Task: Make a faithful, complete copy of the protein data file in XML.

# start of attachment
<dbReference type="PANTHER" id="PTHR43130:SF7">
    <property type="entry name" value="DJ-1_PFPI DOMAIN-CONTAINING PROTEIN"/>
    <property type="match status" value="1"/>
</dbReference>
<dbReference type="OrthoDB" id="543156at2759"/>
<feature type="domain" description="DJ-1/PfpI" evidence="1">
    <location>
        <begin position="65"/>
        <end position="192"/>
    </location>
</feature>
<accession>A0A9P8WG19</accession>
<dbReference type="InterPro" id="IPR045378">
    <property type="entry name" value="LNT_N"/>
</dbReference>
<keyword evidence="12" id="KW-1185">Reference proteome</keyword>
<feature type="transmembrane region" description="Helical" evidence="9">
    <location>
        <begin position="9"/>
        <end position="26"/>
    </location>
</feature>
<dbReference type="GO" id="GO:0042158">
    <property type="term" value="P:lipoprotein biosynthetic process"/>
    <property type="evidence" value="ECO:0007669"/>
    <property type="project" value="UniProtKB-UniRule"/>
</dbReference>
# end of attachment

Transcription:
<dbReference type="PANTHER" id="PTHR43130:SF7">
    <property type="entry name" value="DJ-1_PFPI DOMAIN-CONTAINING PROTEIN"/>
    <property type="match status" value="1"/>
</dbReference>
<dbReference type="OrthoDB" id="543156at2759"/>
<feature type="domain" description="DJ-1/PfpI" evidence="1">
    <location>
        <begin position="65"/>
        <end position="192"/>
    </location>
</feature>
<accession>A0A9P8WG19</accession>
<dbReference type="InterPro" id="IPR045378">
    <property type="entry name" value="LNT_N"/>
</dbReference>
<keyword evidence="12" id="KW-1185">Reference proteome</keyword>
<feature type="transmembrane region" description="Helical" evidence="9">
    <location>
        <begin position="9"/>
        <end position="26"/>
    </location>
</feature>
<dbReference type="GO" id="GO:0042158">
    <property type="term" value="P:lipoprotein biosynthetic process"/>
    <property type="evidence" value="ECO:0007669"/>
    <property type="project" value="UniProtKB-UniRule"/>
</dbReference>